Learning Illustrated

This week’s challenge to reflect on “Learning Illustrated” compelled me to search back over my lecture notes and readings from the past four weeks.  Although we are barely into this two year program we have already covered an immense amount of pedagogical theory, teaching techniques and how to incorporate teaching methods of the past, present and future.  I decided to illustrate this with key concepts.  Pulling from each week the lessons and curriculum those core ideas that compel a teacher to teach with passion.

Learning Illustrated

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I also wanted to reflect on a teacher that I had in the 3rd grade.  Her name was Mrs. Wiley and to this day I remember her class.  Not because she was the easiest, hardest, nicest, meanest, greatest or worst teacher.  I remember Mrs. Wiley because she was the most creative.  In Mrs. Wiley’s class we learned math, reading, writing just like everyone else in the 3rd grade but in our class we learned it in a way that compelled an 8 year old.  You see, at 8 years old I still liked to sing and dance and play and that is exactly what we did in her class.  We performed plays, did art, had story time and sang songs all the while learning what we needed to creatively.  Two songs in particular still to this day are stuck in my head, 3 times table and 4 times table. We would sing these songs walking from activity to activity, from the playground to our classroom even when it was time to get settled.  It became over time a memory that I would never forget.   I have even taught these to my own children and often hear them singing them while doing their math homework.  I thought about Mrs. Wiley’s creative classroom as I read Quintilion this week and was struck by this observation,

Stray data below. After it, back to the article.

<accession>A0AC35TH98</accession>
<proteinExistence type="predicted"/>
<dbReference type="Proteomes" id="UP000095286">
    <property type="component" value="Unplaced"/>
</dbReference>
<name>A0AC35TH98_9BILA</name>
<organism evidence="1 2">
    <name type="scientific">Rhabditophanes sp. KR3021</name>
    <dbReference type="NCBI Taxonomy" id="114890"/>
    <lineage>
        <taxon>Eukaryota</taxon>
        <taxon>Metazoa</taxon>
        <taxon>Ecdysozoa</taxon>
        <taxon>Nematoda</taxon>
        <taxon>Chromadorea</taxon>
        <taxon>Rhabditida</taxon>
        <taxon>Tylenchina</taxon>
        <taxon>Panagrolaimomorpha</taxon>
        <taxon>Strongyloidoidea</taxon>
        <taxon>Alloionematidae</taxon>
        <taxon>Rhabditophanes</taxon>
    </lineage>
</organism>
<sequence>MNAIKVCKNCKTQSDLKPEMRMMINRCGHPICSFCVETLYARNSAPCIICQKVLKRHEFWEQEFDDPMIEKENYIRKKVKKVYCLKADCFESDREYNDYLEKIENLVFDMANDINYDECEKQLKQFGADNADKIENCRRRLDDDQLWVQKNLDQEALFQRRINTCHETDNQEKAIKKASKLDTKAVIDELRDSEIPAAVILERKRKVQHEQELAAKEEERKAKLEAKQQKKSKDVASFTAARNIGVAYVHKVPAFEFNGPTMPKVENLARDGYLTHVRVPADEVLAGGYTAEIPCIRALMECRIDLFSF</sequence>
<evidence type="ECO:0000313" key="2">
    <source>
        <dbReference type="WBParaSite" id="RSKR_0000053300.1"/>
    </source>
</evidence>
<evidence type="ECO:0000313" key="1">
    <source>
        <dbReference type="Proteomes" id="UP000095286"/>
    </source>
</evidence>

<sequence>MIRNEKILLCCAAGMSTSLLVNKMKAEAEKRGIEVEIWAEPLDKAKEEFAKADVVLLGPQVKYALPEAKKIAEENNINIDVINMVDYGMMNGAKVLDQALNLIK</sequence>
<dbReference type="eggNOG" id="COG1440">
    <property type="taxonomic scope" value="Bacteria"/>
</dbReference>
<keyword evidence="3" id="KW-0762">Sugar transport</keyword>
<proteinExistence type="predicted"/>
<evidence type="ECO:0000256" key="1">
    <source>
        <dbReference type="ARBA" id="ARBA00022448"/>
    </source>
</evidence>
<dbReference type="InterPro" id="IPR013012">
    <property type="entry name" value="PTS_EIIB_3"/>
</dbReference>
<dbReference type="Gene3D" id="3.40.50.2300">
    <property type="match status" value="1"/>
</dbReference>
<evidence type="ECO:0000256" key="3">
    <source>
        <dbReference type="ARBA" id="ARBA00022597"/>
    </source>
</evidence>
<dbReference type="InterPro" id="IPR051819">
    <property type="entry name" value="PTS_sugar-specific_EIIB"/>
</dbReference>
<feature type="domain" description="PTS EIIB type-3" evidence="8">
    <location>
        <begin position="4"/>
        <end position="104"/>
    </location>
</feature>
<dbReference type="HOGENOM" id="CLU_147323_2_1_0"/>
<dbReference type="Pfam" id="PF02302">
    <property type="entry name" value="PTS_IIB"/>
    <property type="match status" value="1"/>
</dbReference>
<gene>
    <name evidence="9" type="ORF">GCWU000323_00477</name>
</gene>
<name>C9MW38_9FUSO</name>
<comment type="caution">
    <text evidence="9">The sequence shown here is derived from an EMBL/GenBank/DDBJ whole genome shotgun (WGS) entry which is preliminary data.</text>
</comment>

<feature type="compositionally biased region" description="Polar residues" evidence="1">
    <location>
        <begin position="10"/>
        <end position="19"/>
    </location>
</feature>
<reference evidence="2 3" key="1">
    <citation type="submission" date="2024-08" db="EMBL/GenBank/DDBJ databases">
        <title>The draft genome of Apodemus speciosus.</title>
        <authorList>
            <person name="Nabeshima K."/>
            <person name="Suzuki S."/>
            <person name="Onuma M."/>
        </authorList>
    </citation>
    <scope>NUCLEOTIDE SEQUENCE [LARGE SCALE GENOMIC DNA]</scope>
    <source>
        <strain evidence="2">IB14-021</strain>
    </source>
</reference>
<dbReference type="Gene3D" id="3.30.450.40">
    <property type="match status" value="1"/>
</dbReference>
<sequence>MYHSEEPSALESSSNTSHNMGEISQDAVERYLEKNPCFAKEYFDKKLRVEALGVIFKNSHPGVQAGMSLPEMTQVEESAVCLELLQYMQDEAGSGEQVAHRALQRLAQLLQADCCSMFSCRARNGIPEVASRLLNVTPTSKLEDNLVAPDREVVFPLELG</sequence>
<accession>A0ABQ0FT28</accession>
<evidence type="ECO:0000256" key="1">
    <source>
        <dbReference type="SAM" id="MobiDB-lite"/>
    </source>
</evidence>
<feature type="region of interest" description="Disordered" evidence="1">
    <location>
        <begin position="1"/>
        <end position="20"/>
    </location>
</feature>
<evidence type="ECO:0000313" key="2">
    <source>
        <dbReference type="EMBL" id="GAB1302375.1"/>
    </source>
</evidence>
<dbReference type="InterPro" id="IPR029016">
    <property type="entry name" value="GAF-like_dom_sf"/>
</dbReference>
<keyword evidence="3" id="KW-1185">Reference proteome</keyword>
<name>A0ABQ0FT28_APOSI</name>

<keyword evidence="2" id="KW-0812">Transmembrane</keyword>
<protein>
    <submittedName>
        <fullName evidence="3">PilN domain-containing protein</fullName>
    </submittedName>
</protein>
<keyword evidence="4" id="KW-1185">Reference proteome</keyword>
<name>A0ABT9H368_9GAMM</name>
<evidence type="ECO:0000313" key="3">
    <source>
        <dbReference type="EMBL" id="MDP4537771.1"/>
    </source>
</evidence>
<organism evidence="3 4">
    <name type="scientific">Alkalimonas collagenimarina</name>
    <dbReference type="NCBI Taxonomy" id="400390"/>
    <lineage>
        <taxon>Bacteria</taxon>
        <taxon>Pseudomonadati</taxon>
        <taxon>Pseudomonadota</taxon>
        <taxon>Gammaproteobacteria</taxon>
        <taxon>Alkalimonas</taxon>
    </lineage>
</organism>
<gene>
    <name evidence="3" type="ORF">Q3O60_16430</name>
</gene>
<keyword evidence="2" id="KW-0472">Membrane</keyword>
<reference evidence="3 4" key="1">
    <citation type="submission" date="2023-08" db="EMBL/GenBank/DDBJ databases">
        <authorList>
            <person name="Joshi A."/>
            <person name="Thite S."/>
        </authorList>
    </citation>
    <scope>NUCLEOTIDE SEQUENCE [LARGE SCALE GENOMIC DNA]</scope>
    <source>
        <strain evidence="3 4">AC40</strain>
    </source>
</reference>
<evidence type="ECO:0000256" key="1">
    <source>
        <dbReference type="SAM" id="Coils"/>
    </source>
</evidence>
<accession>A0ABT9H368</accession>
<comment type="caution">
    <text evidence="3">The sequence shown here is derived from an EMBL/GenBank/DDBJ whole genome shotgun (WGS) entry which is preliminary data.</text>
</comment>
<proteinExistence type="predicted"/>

For as a rule the result of the dry textbooks on the art of rhetoric is that by straining after excessive subtlety they impair and cripple all nobler elements of style, exhaust the lifeblood of the imagination and leave but the bare bones, which, while it is rights and necessary that they should exist and be bound each to each by their respective ligaments, require a covering of flesh as well.

So yes, teaching the standards is important but compelling your student with curriculum through activities they enjoy and that they are interested in is a gift, thank you Mrs.Wiley for this gift.